United States: Foreign Account Tax Compliance Act of 2009

Last Updated: April 22 2010

Originally published April 20, 2010

Article by Jonathan A. Sambur , James R. Barry , Donald C. Morris Michael R. Butowsky

Keywords: HIRE Act, FATCA, due diligence, withholding tax, financial reporting, investment entities, foreign trusts

On March 18, 2010, President Obama signed into law the HIRE Act,1 economic stimulus legislation intended, among other things, to spur new job creation in the US economy. To partially offset the costs of this new law, Congress substantially incorporated into the HIRE Act certain provisions of the Foreign Account Tax Compliance Act of 2009 (FATCA) (see our December 14, 2009 alert, "House 'Extenders' Provision Contains Modified Information Reporting and Withholding Tax Provisions First Proposed in the Foreign Account Tax Compliance Act of 2009"2 and our November 5, 2009 update, "Foreign Account Tax Compliance Act of 2009: Information Reporting for US Client Accounts at Non-US Financial Institutions."3)

FATCA imposes significant new due diligence, information reporting and control burdens on non-US financial intermediaries and investment entities, such as banks, financial institutions, insurance companies, and investment funds and other collective investment vehicles (whether treated as a corporation, partnership or trust under US or non-US law), regardless of whether any of these non-US financial intermediaries or investment entities maintain accounts for US persons or, in the case of non-US investment entities, are owned by US persons. Failure to comply with the information reporting provisions of FATCA could result in the imposition of a 30 percent withholding tax imposed on a noncompliant institution's portfolio investments in US securities. In addition, FATCA contains a variety of international tax provisions that are intended to curtail improper tax avoidance by US persons that utilize offshore accounts or non-US investment vehicles.

New Withholding Tax and Information Reporting Regime for Certain Payments to Non-US Banks, Funds, Insurance Companies and other Non-US Investment Vehicles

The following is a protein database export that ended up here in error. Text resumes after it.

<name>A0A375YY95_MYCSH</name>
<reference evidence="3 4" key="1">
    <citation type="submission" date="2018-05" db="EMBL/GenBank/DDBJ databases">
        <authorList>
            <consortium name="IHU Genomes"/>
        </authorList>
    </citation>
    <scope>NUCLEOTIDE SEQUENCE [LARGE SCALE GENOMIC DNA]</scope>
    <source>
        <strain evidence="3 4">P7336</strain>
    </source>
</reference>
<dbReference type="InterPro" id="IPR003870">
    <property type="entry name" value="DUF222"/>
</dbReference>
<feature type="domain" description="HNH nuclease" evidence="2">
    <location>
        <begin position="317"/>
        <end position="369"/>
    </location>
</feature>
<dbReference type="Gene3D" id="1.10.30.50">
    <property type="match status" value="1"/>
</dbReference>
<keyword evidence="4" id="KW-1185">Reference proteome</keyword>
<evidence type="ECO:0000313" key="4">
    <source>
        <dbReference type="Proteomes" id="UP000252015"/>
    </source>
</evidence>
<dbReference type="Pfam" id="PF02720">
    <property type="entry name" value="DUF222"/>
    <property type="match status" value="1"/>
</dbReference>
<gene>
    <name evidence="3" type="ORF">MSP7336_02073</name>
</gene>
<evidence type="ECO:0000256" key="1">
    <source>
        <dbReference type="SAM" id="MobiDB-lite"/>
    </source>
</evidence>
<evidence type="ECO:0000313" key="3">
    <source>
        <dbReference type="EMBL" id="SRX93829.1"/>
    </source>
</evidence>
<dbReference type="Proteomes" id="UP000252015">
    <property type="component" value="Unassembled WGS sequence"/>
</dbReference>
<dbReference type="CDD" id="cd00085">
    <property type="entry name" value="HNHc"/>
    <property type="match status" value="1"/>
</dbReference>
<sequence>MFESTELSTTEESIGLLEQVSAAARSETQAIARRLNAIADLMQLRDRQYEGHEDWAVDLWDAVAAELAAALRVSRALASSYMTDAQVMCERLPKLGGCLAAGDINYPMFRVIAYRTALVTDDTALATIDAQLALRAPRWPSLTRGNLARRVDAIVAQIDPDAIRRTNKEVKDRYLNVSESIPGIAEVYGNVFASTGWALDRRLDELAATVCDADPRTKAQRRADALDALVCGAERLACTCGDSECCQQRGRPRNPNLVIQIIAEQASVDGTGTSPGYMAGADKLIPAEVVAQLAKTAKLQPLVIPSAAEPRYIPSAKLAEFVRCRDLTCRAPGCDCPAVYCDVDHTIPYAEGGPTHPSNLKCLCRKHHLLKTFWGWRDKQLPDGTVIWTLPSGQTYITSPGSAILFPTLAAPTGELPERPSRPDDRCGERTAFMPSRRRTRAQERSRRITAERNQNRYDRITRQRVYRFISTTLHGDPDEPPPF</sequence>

As a preliminary matter, FATCA creates a new chapter of the Internal Revenue Code (the Code) that effectively requires a foreign financial institution (FFI) to fully disclose information to the Internal Revenue Service (IRS) concerning certain accounts maintained by a US person.4 Generally, depository accounts with balances of less than $50,000 that are maintained by US citizens and residents are not subject to reporting. The definition of FFI covers a broad class of non-US entities that include traditional financial institutions, such as banks and brokerage houses, but also include any non-US entity engaged primarily in the business of investing, reinvesting or trading in securities (e.g., investment funds, hedge funds, private equity funds and other collective investment vehicles organized outside the United States, investment trusts and insurance companies).5

INFORMATION REPORTING PURSUANT TO AGREEMENT OR WITHHOLDING TAX IMPOSED

Under FATCA, FFIs will be required either to certify that they do not maintain accounts, directly or indirectly, for US persons or to enter into an agreement with the IRS to provide information relating to certain US persons that directly or indirectly maintain an account at such financial institution (FFI Agreement). The FFI Agreement will impose both reporting and withholding obligations and, at a minimum, require the FFI to:

  • Determine whether an account is a "United States account" (with respect to FFIs that are investment funds, collective investment vehicles or other types of FFIs that do not maintain "accounts," the term "account" would mean an equity or debt interest in the FFI that is not regularly traded on an established securities market) (US Account);6
  • Comply with certain verification and due diligence procedures that relate to the identification of US Accounts (these requirements will be specified by regulation, but one possibility is that these rules may be based on the "know your customer" (KYC) standards for identifying US persons, including indirect account holders, that apply in the anti-money laundering (AML) context);7
  • Report certain information annually to the IRS relating to the FFI's US Accounts;
  • Withhold taxes at a 30 percent rate on any "passthru payment"8 to
    • an account holder (whether the beneficial owner is a US person or a non-US person) that has not provided information necessary for the FFI to comply with its verification and due diligence obligations, or to a US Account that has not waived local bank secrecy rules, thereby prohibiting the FFI from complying with its information reporting obligations (Recalcitrant Account Holder),